But nonetheless it does project that even if a quarter of those 220,000 staff were to lose their jobs and ended up on the Live Register (remember the PUP disappears in February), the additional cost to the welfare budget would be €385m if they remained on it until the end of 2022.
If the number were to be as many as half, the associated cost would be €771m.
The author, Niall Hickey, does acknowledge that this illustration is simplistic as it seems unlikely this number of EWSS employees would move to the Live Register at the closure of the scheme, particularly all at once.
"Additionally, the assumption that this population would remain on the LR, and would no benefit from the projected improvement in the labour market in 2022, seems unlikely," he writes.
Nonetheless, it does serve to illustrate the huge potential impact the wind down of the EWSS could have on the workers whose jobs depend on it.
The analysis does not, however, stretch to consider the impact on the firms themselves.
But there is a widespread fear among politicians, officials, economists and business leaders, that the end of the EWSS and a parallel reduction in creditor forbearance as the economy recovers, could spell the end for many businesses too.
So far, the level of business failures arising during the pandemic has been remarkably low.
On Monday, Deloitte reported that a 36% decrease in corporate insolvencies for the year to date, when compared to the same period in 2020.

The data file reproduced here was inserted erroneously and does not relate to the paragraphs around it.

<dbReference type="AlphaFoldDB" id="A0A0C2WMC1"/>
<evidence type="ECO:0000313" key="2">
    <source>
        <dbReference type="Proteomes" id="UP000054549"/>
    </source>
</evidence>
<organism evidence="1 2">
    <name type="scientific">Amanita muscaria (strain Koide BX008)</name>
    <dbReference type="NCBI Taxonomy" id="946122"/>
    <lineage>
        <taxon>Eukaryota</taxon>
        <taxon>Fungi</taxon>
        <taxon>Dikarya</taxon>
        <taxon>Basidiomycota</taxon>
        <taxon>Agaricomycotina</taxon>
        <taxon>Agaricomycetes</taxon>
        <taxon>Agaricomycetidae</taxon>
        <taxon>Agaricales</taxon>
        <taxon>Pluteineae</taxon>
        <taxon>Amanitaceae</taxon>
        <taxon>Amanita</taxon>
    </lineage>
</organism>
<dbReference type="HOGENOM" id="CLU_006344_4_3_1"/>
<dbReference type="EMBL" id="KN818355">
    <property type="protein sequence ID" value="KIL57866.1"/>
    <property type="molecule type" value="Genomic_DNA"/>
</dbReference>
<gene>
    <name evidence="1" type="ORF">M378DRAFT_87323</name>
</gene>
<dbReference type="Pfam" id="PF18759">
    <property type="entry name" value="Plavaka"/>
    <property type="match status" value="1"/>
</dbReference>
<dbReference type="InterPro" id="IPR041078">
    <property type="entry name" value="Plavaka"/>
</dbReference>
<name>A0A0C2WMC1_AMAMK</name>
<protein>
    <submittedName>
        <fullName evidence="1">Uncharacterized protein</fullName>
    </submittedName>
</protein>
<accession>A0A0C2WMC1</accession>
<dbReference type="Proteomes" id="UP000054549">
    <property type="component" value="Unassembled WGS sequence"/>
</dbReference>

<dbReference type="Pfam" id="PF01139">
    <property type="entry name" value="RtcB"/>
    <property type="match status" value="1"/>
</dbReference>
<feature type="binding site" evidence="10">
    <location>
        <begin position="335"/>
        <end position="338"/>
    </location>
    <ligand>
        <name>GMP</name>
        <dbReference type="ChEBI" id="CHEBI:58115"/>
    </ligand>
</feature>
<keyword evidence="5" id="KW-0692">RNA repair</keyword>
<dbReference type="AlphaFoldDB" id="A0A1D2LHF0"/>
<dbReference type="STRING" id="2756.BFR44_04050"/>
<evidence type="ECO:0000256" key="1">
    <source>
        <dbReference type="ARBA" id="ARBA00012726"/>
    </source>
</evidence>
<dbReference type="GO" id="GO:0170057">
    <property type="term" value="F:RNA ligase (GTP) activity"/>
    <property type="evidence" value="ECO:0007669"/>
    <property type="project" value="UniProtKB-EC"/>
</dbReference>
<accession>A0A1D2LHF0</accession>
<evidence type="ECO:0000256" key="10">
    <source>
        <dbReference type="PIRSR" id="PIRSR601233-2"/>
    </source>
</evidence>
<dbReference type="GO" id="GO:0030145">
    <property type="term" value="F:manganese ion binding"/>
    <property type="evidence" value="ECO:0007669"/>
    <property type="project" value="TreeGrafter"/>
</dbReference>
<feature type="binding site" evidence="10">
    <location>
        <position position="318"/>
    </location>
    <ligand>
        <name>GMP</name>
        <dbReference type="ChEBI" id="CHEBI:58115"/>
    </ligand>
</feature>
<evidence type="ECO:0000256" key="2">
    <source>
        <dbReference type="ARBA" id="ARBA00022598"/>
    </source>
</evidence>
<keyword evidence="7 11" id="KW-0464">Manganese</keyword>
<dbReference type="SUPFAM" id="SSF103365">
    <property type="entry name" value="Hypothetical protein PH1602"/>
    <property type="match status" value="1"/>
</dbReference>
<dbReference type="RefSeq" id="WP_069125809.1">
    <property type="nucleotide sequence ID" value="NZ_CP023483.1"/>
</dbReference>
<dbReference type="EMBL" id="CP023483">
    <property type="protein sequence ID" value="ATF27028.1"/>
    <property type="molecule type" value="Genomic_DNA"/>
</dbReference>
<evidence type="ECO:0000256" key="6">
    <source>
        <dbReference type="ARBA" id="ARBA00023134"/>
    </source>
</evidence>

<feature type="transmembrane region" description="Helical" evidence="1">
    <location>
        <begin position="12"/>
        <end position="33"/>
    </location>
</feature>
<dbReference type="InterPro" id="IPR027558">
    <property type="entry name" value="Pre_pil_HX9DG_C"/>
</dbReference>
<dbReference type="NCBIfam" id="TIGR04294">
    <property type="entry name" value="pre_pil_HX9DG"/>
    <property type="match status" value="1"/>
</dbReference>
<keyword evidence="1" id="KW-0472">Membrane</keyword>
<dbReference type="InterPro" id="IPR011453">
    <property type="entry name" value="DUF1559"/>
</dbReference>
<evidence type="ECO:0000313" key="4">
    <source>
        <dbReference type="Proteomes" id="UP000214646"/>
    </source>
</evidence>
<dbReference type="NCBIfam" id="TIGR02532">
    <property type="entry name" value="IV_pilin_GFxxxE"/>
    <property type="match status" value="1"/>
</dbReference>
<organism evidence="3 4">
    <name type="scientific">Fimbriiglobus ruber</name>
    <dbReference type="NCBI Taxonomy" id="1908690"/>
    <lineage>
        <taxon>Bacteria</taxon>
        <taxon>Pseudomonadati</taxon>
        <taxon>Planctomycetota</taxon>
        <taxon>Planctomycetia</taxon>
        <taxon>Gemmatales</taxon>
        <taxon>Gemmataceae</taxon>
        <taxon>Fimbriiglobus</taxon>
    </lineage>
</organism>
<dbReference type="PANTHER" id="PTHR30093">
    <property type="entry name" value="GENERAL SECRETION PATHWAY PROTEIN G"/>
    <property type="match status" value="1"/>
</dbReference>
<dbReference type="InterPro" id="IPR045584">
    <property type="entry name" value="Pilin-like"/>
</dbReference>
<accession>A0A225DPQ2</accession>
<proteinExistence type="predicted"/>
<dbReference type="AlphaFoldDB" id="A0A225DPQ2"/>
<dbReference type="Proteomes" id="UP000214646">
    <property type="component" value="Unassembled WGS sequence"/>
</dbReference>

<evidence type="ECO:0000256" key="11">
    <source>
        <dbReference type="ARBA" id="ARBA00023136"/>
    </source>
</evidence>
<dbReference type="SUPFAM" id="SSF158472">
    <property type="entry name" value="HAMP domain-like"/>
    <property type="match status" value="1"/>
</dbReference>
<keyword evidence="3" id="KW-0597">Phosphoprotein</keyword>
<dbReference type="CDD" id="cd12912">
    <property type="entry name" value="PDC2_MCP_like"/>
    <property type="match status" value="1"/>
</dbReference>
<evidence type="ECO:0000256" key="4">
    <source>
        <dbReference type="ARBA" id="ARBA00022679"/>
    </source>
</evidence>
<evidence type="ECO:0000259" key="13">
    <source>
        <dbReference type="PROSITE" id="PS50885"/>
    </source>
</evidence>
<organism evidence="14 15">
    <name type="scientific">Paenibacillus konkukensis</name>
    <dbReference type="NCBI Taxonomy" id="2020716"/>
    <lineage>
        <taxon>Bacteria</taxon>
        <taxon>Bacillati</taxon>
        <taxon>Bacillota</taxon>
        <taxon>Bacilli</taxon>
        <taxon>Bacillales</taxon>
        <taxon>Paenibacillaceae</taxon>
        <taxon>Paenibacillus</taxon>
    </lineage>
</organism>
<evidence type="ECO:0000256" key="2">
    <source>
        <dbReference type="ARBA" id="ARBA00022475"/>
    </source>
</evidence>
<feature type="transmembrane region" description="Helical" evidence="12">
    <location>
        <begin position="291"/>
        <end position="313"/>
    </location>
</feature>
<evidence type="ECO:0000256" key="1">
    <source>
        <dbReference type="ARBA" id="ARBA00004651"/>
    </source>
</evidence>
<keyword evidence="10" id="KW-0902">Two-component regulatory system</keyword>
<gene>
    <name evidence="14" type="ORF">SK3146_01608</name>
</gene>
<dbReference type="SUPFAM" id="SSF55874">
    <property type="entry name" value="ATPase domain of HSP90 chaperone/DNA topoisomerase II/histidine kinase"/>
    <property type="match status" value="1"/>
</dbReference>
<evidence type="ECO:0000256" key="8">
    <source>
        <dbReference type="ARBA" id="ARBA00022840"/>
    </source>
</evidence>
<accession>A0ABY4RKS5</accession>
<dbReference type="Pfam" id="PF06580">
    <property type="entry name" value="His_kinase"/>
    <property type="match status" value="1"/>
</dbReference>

However, there are tentative signs that trend might be changing, with Deloitte finding that during the third quarter of the year, the number of insolvencies rose 88% to 109 when compared to the second quarter.
"While there was a significant increase in insolvency activity between Q2 and Q3, it is evident that the full effect of Covid-19 restrictions on the Irish economy has still yet to materialise in terms of the total number of corporate insolvencies," the consultancy said.
"With the anticipated removal of government supports after the year-end and beyond, the first half of 2022 might begin to reveal the true economic impact on the SME sector, " according to Deloitte.
The latest Revenue figures on EWSS recipients provide some insight into where the storm might be worst.
Not surprising, 19% of all employers availing of the EWSS are in the accommodation and food services sector, followed by 14% in wholesale and retail trade and 11% in construction.
But when you look at the figures for employees that are dependent on the EWSS, 35% of them are in accommodation and food services.
Geographically, outside of the roughly one third of employers and employees who are based in Dublin, the rest are well spread across the country.
In other words, when the EWSS ends, every county could potentially feel the impact.
It’s all further food for thought as the Government prepares to make a decision on whether to lift restrictions completely or not on Friday.
Businesses that are able to trade normally over the coming months will have a better fighting chance when the EWSS is removed next April.
But if they are operating with one hand tied behind their backs for additional weeks or months, they will remain weakened and perhaps less ready to stand on their own two feet.
Difficult choices lie ahead for many.